Home»Documents»IAB Correspondence, Reports, and Selected Documents»2022»IAB Comments on a notice by the Federal Trade Commission on "Trade Regulation Rule on Commercial Surveillance and Data Security" (16 CFR Part 464)
On 21 November 2022, the IAB provided comments on a notice by the Federal Trade Commission on “Trade Regulation Rule on Commercial Surveillance and Data Security” (16 CFR Part 464):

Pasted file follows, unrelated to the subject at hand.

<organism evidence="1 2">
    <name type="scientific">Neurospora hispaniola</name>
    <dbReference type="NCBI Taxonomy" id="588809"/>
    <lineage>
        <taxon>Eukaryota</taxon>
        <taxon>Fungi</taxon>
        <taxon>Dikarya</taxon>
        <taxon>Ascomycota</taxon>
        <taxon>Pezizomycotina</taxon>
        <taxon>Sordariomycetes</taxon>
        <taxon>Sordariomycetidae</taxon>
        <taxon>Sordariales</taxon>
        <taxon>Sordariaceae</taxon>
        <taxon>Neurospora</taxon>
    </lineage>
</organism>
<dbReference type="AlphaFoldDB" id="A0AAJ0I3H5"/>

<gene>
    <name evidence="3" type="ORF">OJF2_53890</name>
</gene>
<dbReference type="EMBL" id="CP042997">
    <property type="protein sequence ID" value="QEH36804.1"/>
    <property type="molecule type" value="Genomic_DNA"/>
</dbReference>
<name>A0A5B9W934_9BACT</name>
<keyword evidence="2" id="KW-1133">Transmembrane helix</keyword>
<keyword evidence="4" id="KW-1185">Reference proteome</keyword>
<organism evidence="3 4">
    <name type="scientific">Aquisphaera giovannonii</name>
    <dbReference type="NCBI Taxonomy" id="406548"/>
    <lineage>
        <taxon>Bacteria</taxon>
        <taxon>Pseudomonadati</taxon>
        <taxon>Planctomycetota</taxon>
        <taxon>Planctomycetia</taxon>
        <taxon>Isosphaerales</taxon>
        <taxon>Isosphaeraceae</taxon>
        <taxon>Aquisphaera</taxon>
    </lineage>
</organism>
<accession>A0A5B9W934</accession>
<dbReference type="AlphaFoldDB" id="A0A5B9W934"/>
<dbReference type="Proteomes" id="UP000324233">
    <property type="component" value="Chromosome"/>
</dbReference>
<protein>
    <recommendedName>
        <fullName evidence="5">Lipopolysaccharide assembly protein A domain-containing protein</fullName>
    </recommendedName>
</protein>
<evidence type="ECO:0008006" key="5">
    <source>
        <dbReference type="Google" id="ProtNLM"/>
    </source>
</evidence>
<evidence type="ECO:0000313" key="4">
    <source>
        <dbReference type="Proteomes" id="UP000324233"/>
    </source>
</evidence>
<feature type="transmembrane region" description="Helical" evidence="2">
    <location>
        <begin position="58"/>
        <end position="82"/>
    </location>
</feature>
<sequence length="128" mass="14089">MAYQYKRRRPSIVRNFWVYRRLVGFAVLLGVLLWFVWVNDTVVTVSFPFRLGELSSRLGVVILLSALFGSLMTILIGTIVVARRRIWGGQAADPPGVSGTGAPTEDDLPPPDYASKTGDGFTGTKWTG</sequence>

Nov 21, 2022 IAB Comments on a notice by the Federal Trade Commission on "Trade Regulation Rule on Commercial Surveillance and Data Security" (16 CFR Part 464) Re: Commercial Surveillance ANPR, R111004 To: Federal Trade Commission Office of the Secretary 600 Pennsylvania Avenue NW, Suite CC-5610 (Annex B) Washington, DC 20580 When considering rule making around consumer privacy, the Internet Architecture Board (IAB) points out the importance of protecting users from various forms of pervasive monitoring and would like to remind the Federal Trade Commission that regulatory efforts should be considered complementary to the process of standardization, technical interoperable standards themselves, and the adoption and implementation of standards. INTRODUCTION The Internet Architecture Board (IAB) welcomes the opportunity to comment on the Federal Trade Commission's (the Commission) Advance Notice of Proposed Rulemaking (ANPRM) on Commercial Surveillance and Data Security. The IAB provides oversight for protocols and procedures used by the Internet and also handles the liaison management for the Internet Engineering Task Force (IETF), the main engineering organization that works on standards relating to Internet technology. The IETF is an open, diverse, global community of developers consisting of network operators, vendors, researchers and many other stakeholders. The mission of the IETF is to produce "relevant technical documents that influence the way people design, use, and manage the Internet [...] to make the Internet work better" "for communities that share our commitment to openness and fairness" (RFC 3935). The IETF develops and maintains Internet protocols, including a large number of security technologies used in the Internet. It is responsible for evolving the technical specifications that define the Internet and its protocols. We believe the Internet's success has resulted from its flexible, modular architecture, demonstrated clearly in its evolution towards better security and to protect user privacy. The IAB thanks the Commission for their attention on the topic raised in the notice. Surveillance in its different forms have been the subject of concern in the IAB and IETF communities since the original development of Internet technologies. This understanding is clearly documented as a basic design principle for IETF protocols in RFC 7258, which classifies "pervasive monitoring" as an attack, and harmful to users – whether the monitoring is for non-targeted nation-state surveillance, legal but privacy-unfriendly purposes by commercial enterprises, or illegal actions by criminals. Specific answers to the questions posed in the commission's request are elaborated below, related to surveillance harms, costs and benefits of rulemaking, data security and protection as they relate to the underlying architecture of the Internet. In addition, as an overall response the IAB would like to draw the Commission's attention to the following general points. GENERAL FEEDBACK The privacy and safety of consumers' and citizens' online information is a broad area that spans both technical and non-technical topics such as use of security mechanisms or business practices as well as regulations. As such, there are a number of different roles and actors with various responsibility areas that need to be considered when analyzing data security. For instance, application providers, network operators as well as infrastructure providers are all in charge of different aspects of user services. Taken together, they create a complex landscape over which privacy and security analyses need to be considered. The IETF as an open multi-stakeholder forum brings together multiple perspectives when addressing security in communications protocols. The IAB would like to specifically recognize the role of standards in ensuring user privacy. As a basic requirement to enable data security, broad use of encryption must be supported as the foundation that empowers user's minimize the number of parties aware of private information. IETF protocols such as HTTPS (RFC 9110), TLS (RFC 8446), QUIC (RFC 9001), DNS-over-HTTPS (RFC 8484), and others support the use of encryption. Furthermore, the IETF is developing technologies that enable systems to share information without compromising on the privacy of the users, such as Oblivious HTTP (OHAI WG), Oblivious DNS over HTTPS (RFC 9230) and Privacy Preserving Measurements (PPM WG). Beyond the focus of the IETF on communication security, the IAB explicitly recognizes the need to protect communications not only against eavesdropping or tampering, but also potential data leaks that may occur from server systems or users' devices through attacks, or accidents, or even commercial practices. Therefore it is crucial to consider a communication system as a whole beyond the communication itself including data handling by each actor involved. Necessary mitigations to ensure privacy may in addition require new technology. Standards organizations such as the IETF develop specifications that allow interoperable systems to be built (or re- built) in a (more) secure manner and to uphold the privacy of the consumers. As such relying on standards supports board adoption and ensures high quality technology supporting security and user privacy. Another aspect that requires attention when developing privacy systems and technologies is the need for transparency. For systems that are collecting any user information, it is important for the user to understand what is happening with their data. As such transparency is crucial to uphold the rights of the users while ensuring their privacy and security. Requiring transparency as a first principle enables mitigation against practices or mechanisms that would otherwise work opaquely. For additional consideration, we would like to draw your attention to the most relevant documentation in the IETF regarding surveillance, data security, and privacy, specifically "Privacy Considerations for Internet Protocols" that includes data minimization principles (RFC 6973); "Pervasive Monitoring is an Attack" (RFC 7258); "IETF Policy on Wiretapping" (RFC 2804); the IAB "Statement on Internet Confidentiality". You might also want to refer to the works of the Internet Engineering Research Force (IRTF) privacy research group (PEARG). PROTECTING AGAINST SURVEILLANCE HARMS Any rulemaking should provide incentives for the implementation and deployment of privacy-preserving standards to safeguard users against surveillance. There are several measures that companies could take at the technical level to protect communications by implementing encryption based on IETF standards, such as the ones listed earlier. Rulemaking should consider how requirements for cooperation between competitive companies can be established, resulting in architectures that can protect data privacy. Protecting the communications to control and limit access to data is an important part, but not sufficient by itself. In addition to communication security, protecting data is important. As such, the IETF is working on architectural approaches to designing protocols that minimize the information each entity is able to access by splitting functionally separable components between different providers. This architectural principle is not applicable when a service is provided by only one entity. The applicability of this principle is exemplified by the approach implemented by Oblivious HTTP (OHAI WG) or Oblivious DNS over HTTPS (RFC 9230), where a relay service is used that forwards encrypted requests to avoid linkability between independent service requests of the same user. Further, any trade regulation rules focused on end user data privacy ought to also cover information that can be correlated with persons (personally correlated information, PCI). As an example we would like to highlight the specifications developed in the PPM WG provide mechanisms for splitting and aggregating data for measurement purposes without revealing sensitive personal data. These mechanism are designed to avoid fingerprinting of users or devices, even if no personally identifying information (PII) or sensitive data such as location data is used, as even non-sensitive information can be associated to different kinds of identifiers that then could be connected to identify a person, user agent, or device. Rulemaking must consider end users and protection of their data throughout all layers of the "stack" of the Internet system. It is important to remember that there is a lot of infrastructure that lies between end users and the applications and platforms, both in the form of machines performing computations as well as intermediaries operating that infrastructure. However, rule making should not treat all intermediaries the same but depending on their function, user consent, and respective access to data. For example, the abilities of infrastructure to gain meaningful consent from end users for the purposes of data handling are more limited than for application providers that directly interact with the user. COSTS AND BENEFITS OF RULEMAKING COMPLIANCE New trade regulation rules on data security or commercial surveillance must be designed carefully to not impede innovation. The IETF and Internet standards setting fora in general provide a level playing field where innovation can take place. New work in the IETF such as developed in the PPM WG and Messaging Layer Security working group (MLS WG) exemplify that innovation can flourish especially as privacy has become an important focus of work for many stakeholders. In addition, the IRTF has a long-term research group dedicated to privacy, enhancements and assessments (PEARG), amplifying knowledge exchange between the research and standards setting communities. New trade regulation rules on data security or commercial surveillance should not impede competition. A core principle of Internet architecture is interoperable networking, where interoperability is also an enabler of competition. Both interoperable networks and a competitive network economy ensure a robust and stable Internet. Further, the IAB observes that the partly concerning trend towards consolidation and centralization is also driving forces for the need for increased user privacy. DATA SECURITY AND PROTECTION TECHNIQUES AND STANDARDS Regulation on data security should consider whether adherence to general principles is most appropriate or the implementation of specific measures is required. The IETF makes voluntary standards. As such, the IETF determines its success by technical quality and voluntary deployment. Regulations often consider how they require businesses to implement such standards, or other administrative, technical, and physical data security measures, including encryption techniques, to protect against risks to the security, confidentiality, or integrity of covered data. Regulations that reference material describing security principles, terminology, and goals, for example RFC 6973 on privacy considerations, have long-term relevance; those that require implementation of specific technologies, for example RFC 8446 for TLS 1.3, may require the regulation to be updated on a schedule to keep up with current standard revisions. Similarly, if the Commission requires businesses to certify that their data practices meet clear security standards, there is existing guidance in standards bodies, including the IETF, that should be considered, such as RFC 3552 providing general security considerations for protocol design. Further, the Supply Chain Integrity, Transparency, and Trust working group (SCITT WG) is an example of work in standards setting that will define a set of interoperable building blocks to enable integrity and accountability in software supply chain systems supporting trustworthy operation. CONCLUSION In closing, we thank the FTC for the opportunity to engage in this public feedback process. We would like to reiterate our main points about protecting users from different forms of pervasive monitoring, and that regulatory efforts should be considered complementary to interoperable standards and the process of standardization, and that the role of standards be uplifted as the primary remedy and strengthened and supported in the larger strategy to protect users. Thoughtful FTC rulemaking on privacy can complement the situations where technical mechanisms alone do not provide strong guarantees of privacy. FTC rules should provide incentives for the implementation and deployment of privacy-preserving standards. At the same time it should consider the potential adverse impacts of any rulemaking that would disincentivize the implementation and deployment of privacy-preserving standards. Sincerely, Mirja Kühlewind (IAB Chair) For the IAB --  Trade Regulation Rule on Commercial Surveillance and Data Security, 87 Fed. Reg. 51273 (Aug. 22, 2022).